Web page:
Las Vegas Sands debuted a multimillion-dollar advertising campaign Thursday in a bid to bring casinos to Texas, according to a new report.
The ads, according to an announcement first shared with The Texas Tribune, claim that Texas loses out on billions of dollars in tourism and gambling each year to casinos in neighboring states such as Louisiana, Arkansas, Oklahoma and New Mexico.
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The ads debuted at a time when the Texas legislature is considering bills that would legalize casino gambling in Texas. One bill, which is reportedly backed by Las Vegas Sands, would allow four resorts to open in major metro areas within the state.
According to the Tribune, the company has doled out millions for lobbyists to push this bill through both chambers.
Another bill, introduced Wednesday, would legalize sportsbooks.
Las Vegas Sands is even funding the website "Texas Destination Resort Alliance." The alliance is a group of Texans pushing for the development of destination resorts in the state’s major markets. The website claims there are numerous benefits that would spawn from this bill including boosting employment and improving public education in the state.
According to the website, each new casino project would not only create thousands of construction jobs, but it would also result in "tens of thousands of permanent new jobs in new and existing hotels, convention centers, restaurants, retail centers, and offices."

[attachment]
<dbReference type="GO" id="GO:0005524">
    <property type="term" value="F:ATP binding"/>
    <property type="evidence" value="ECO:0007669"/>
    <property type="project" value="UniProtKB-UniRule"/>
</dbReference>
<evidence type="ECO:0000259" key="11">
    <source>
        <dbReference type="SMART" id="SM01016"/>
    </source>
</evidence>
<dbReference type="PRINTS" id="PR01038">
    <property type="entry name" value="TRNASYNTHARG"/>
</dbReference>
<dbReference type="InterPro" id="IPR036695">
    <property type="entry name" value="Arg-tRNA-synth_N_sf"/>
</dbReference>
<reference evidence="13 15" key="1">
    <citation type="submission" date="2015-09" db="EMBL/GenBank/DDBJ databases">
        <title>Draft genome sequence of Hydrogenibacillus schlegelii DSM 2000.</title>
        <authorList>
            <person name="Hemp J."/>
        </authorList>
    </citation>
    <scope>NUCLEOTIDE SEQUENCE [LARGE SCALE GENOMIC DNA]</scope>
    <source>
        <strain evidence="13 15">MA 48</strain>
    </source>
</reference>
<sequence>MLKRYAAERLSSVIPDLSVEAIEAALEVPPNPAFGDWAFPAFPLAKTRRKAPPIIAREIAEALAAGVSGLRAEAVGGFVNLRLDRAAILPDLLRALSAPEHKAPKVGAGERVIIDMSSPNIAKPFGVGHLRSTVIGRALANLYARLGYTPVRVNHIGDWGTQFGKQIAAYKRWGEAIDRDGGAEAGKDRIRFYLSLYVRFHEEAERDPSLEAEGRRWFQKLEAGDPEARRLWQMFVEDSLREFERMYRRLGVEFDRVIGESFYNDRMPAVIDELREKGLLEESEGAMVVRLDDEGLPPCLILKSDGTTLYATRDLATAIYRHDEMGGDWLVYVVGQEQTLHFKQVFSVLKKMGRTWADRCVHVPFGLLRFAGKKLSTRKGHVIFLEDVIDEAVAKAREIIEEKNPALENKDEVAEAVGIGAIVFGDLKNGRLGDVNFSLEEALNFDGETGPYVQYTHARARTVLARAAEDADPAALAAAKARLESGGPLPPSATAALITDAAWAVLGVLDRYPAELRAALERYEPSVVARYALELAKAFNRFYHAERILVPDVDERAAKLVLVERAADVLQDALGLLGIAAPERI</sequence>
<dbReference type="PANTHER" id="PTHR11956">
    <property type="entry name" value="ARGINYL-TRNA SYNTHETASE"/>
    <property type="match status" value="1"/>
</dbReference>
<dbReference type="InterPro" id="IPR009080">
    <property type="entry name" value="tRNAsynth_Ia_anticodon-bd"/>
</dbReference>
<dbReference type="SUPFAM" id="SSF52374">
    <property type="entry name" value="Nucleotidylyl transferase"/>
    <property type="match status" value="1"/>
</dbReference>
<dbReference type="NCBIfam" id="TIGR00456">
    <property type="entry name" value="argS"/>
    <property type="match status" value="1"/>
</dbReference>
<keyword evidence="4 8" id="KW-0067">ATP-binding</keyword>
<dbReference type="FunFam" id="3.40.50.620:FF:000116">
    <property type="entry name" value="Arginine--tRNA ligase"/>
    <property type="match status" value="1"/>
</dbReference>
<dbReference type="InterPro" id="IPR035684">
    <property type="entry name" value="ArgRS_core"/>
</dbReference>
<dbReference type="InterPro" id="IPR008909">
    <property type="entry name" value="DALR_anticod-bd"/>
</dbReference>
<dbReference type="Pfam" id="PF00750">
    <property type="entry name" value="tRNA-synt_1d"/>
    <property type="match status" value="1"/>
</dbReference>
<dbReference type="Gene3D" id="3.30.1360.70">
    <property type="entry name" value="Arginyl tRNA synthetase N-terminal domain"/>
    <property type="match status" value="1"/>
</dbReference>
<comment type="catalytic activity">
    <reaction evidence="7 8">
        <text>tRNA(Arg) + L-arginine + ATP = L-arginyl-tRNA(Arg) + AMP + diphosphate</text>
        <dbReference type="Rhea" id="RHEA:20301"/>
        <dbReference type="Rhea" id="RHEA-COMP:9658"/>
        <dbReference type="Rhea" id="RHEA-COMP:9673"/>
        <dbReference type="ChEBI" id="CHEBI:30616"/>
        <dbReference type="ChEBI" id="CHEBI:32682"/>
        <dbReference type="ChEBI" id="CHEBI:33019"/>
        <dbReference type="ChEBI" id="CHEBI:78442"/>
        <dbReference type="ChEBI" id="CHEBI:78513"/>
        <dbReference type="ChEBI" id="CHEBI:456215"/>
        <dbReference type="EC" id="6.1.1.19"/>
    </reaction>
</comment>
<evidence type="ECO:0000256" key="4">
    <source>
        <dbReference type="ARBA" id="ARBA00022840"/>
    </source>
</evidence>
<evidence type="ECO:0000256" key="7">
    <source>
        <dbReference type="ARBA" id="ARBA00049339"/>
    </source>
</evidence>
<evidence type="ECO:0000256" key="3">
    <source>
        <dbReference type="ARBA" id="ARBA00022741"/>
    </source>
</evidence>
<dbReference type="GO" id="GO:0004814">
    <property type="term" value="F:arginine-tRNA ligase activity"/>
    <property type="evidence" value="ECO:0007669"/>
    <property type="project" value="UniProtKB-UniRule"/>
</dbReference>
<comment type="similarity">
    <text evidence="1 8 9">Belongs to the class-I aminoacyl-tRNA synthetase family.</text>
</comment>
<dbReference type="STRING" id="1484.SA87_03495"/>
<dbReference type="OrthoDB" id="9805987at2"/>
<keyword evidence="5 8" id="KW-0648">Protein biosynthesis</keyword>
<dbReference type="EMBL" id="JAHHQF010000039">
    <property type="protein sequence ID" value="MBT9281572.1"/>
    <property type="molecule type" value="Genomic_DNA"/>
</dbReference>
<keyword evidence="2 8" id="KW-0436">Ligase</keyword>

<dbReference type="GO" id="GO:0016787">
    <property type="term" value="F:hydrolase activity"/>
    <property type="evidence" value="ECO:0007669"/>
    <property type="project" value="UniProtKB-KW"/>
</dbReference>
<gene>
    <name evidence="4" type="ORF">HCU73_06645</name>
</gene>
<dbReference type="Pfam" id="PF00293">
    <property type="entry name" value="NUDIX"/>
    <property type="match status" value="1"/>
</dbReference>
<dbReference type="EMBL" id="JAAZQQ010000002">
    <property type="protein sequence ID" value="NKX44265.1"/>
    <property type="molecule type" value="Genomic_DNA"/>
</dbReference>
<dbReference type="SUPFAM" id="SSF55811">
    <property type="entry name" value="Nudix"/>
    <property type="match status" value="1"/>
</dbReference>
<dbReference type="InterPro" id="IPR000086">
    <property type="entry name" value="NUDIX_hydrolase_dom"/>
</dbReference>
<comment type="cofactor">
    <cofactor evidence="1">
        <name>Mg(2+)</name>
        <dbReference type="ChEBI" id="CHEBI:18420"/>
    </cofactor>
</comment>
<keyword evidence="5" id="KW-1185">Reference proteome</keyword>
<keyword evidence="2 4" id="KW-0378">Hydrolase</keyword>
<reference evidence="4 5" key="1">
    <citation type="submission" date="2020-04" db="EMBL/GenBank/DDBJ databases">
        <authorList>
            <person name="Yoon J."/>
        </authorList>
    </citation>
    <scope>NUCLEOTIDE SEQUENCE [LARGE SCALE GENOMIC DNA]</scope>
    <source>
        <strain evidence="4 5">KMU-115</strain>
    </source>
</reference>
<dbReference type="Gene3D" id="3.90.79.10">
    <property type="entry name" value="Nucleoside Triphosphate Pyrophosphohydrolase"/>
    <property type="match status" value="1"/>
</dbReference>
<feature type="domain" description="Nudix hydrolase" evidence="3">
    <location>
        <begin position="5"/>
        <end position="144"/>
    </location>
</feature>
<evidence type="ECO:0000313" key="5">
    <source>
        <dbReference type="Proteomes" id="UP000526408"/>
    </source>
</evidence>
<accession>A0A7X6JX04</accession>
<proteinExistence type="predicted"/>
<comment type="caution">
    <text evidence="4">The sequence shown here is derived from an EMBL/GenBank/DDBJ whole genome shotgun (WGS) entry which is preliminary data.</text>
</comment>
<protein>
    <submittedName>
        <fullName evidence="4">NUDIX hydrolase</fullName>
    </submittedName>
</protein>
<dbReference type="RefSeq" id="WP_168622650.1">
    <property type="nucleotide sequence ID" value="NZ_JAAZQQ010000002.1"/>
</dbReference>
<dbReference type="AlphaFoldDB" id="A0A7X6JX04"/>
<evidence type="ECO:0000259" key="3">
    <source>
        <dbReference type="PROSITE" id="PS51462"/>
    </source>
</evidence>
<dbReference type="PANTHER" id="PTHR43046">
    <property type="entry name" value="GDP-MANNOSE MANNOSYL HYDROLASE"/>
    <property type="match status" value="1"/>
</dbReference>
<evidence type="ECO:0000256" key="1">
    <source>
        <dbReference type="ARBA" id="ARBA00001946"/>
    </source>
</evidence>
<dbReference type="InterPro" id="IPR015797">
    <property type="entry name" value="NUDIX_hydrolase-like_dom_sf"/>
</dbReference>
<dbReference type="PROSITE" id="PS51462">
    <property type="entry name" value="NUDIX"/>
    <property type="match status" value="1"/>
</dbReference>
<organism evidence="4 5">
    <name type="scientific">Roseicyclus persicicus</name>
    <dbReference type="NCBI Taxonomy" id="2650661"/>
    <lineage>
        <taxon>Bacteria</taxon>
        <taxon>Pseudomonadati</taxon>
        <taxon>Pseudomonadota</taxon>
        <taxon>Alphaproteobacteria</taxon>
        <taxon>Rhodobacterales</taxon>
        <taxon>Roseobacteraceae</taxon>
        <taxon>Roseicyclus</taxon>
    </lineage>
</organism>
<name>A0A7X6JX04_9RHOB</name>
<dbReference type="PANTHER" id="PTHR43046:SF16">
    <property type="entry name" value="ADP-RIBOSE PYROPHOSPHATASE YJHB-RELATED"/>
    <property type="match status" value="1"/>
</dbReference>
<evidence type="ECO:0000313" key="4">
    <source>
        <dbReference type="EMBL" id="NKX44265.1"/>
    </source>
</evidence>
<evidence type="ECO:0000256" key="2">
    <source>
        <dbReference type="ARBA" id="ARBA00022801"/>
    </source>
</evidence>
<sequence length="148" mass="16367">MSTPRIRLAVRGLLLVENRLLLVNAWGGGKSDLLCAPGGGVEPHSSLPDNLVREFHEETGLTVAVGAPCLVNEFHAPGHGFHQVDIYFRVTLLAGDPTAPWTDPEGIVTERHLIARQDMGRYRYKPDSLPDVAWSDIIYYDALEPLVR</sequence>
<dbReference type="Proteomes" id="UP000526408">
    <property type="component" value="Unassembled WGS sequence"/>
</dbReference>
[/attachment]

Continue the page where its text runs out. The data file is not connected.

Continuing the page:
Aside from that, the alliance argues that the casinos will "bring billions of dollars back to Texas from bordering states" and ultimately boost the local economy.
Funding from these casinos, according to the alliance, would also go toward improving public education and public higher education and the arts, as well as public safety and law enforcement.
"To bring resorts that attract international and out of state tourism, the largest conventions, the biggest names in the entertainment world, and destination shopping to Texas that will cascade benefits throughout our economy and revitalize communities across the Lone Star State when we need it the most," the website reads.
The bottom of the webpage includes a note that the website was paid for by Las Vegas Sands Corp.
Representatives for Las Vegas Sands did not immediately respond to FOX Business' request for comment.